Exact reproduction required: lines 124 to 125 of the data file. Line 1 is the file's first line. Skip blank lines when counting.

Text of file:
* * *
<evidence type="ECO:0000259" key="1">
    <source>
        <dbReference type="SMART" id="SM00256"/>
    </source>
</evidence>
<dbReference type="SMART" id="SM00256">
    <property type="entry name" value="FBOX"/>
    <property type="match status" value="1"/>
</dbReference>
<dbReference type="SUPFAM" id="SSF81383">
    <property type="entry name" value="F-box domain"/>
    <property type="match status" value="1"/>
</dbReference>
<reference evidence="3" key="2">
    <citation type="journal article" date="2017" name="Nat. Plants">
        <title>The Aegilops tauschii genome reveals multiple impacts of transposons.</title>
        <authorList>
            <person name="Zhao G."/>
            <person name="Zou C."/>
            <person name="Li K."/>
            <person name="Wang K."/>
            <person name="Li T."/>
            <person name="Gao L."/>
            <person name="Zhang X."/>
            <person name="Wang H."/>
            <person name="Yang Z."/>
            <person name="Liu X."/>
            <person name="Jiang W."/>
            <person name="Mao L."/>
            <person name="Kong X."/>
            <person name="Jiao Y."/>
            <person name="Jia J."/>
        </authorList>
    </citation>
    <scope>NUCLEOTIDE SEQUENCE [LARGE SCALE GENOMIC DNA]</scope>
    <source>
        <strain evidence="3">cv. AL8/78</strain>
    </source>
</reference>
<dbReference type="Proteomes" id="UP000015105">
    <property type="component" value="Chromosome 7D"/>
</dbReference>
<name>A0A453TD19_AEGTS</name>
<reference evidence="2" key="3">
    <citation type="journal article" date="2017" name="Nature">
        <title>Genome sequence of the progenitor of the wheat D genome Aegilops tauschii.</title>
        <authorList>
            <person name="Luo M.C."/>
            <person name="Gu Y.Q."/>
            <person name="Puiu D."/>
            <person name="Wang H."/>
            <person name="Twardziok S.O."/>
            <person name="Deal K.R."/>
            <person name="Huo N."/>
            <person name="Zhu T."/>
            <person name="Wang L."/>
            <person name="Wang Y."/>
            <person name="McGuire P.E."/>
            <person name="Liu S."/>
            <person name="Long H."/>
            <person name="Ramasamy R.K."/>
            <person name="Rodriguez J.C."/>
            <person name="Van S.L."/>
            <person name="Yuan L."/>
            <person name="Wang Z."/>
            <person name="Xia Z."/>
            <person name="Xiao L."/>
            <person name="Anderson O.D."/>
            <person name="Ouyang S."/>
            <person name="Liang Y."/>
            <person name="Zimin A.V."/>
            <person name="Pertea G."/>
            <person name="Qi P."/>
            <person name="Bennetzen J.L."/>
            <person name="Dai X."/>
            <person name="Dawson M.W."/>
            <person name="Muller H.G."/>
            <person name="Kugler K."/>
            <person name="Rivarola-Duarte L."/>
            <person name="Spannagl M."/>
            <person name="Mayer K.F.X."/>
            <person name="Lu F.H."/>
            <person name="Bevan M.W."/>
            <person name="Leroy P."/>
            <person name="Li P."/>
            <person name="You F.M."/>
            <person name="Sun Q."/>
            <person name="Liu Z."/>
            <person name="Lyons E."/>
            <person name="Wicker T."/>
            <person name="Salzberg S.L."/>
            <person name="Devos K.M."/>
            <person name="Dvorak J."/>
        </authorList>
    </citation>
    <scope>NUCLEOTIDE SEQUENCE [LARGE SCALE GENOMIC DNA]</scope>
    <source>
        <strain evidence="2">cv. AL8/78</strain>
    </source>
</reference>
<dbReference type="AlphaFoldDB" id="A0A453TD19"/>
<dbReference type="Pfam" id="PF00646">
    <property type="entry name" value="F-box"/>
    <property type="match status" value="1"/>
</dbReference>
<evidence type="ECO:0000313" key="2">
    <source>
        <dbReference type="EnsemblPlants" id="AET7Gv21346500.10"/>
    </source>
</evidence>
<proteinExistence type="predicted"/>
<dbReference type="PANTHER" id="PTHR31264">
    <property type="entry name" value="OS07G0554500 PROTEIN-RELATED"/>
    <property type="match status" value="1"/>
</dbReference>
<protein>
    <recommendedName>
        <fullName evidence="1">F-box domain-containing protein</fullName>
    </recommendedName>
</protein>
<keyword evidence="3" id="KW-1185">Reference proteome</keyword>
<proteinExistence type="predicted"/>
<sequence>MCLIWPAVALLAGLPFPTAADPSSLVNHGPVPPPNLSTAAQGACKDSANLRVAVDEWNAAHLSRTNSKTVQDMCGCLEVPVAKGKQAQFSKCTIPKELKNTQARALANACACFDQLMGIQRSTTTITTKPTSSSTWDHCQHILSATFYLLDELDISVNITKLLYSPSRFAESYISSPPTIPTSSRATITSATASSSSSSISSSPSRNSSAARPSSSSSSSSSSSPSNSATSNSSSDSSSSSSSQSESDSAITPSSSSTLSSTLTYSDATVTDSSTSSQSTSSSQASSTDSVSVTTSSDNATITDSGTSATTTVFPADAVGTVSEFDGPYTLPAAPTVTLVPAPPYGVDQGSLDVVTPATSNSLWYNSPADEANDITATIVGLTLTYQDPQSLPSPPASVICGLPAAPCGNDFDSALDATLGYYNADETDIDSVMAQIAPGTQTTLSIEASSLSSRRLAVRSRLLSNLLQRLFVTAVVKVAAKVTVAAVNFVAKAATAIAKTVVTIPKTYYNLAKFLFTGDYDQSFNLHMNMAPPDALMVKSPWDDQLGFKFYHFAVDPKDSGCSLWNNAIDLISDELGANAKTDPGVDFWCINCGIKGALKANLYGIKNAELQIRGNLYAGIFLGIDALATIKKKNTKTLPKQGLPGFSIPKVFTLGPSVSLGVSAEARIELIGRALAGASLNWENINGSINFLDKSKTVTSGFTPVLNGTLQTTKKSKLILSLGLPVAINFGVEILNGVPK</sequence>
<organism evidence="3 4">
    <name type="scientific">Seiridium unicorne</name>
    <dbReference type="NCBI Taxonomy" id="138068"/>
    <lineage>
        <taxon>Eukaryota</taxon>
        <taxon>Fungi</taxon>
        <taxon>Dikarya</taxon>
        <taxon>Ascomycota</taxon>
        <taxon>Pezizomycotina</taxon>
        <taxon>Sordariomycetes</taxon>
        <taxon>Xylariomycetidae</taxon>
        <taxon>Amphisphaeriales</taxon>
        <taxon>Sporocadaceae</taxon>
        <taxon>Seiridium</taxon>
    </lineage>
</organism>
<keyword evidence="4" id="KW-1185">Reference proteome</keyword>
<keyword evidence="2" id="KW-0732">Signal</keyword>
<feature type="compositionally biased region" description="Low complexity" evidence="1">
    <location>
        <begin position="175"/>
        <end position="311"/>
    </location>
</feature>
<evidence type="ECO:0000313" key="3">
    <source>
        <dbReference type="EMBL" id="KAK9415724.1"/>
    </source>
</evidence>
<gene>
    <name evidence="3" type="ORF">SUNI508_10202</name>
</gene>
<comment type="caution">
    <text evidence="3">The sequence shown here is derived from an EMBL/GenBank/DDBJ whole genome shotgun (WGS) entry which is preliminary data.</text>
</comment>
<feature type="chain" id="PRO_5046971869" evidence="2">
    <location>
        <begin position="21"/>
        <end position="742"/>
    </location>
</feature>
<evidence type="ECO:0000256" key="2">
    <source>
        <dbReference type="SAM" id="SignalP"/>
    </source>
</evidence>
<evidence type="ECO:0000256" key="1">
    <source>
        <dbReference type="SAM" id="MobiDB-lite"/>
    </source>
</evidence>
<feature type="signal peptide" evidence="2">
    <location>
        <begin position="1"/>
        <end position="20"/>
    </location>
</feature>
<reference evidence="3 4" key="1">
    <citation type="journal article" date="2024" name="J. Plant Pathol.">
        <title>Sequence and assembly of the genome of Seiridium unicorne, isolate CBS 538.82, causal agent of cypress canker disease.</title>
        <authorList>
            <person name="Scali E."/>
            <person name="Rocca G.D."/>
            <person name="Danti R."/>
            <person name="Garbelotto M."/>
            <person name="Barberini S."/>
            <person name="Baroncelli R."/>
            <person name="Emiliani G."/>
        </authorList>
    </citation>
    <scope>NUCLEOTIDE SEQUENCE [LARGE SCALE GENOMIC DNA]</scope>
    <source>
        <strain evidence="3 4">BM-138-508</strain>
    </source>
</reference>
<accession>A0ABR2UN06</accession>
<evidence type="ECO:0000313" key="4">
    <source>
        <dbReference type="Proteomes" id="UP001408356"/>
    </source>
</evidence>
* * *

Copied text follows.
<organism evidence="3 4">
    <name type="scientific">Seiridium unicorne</name>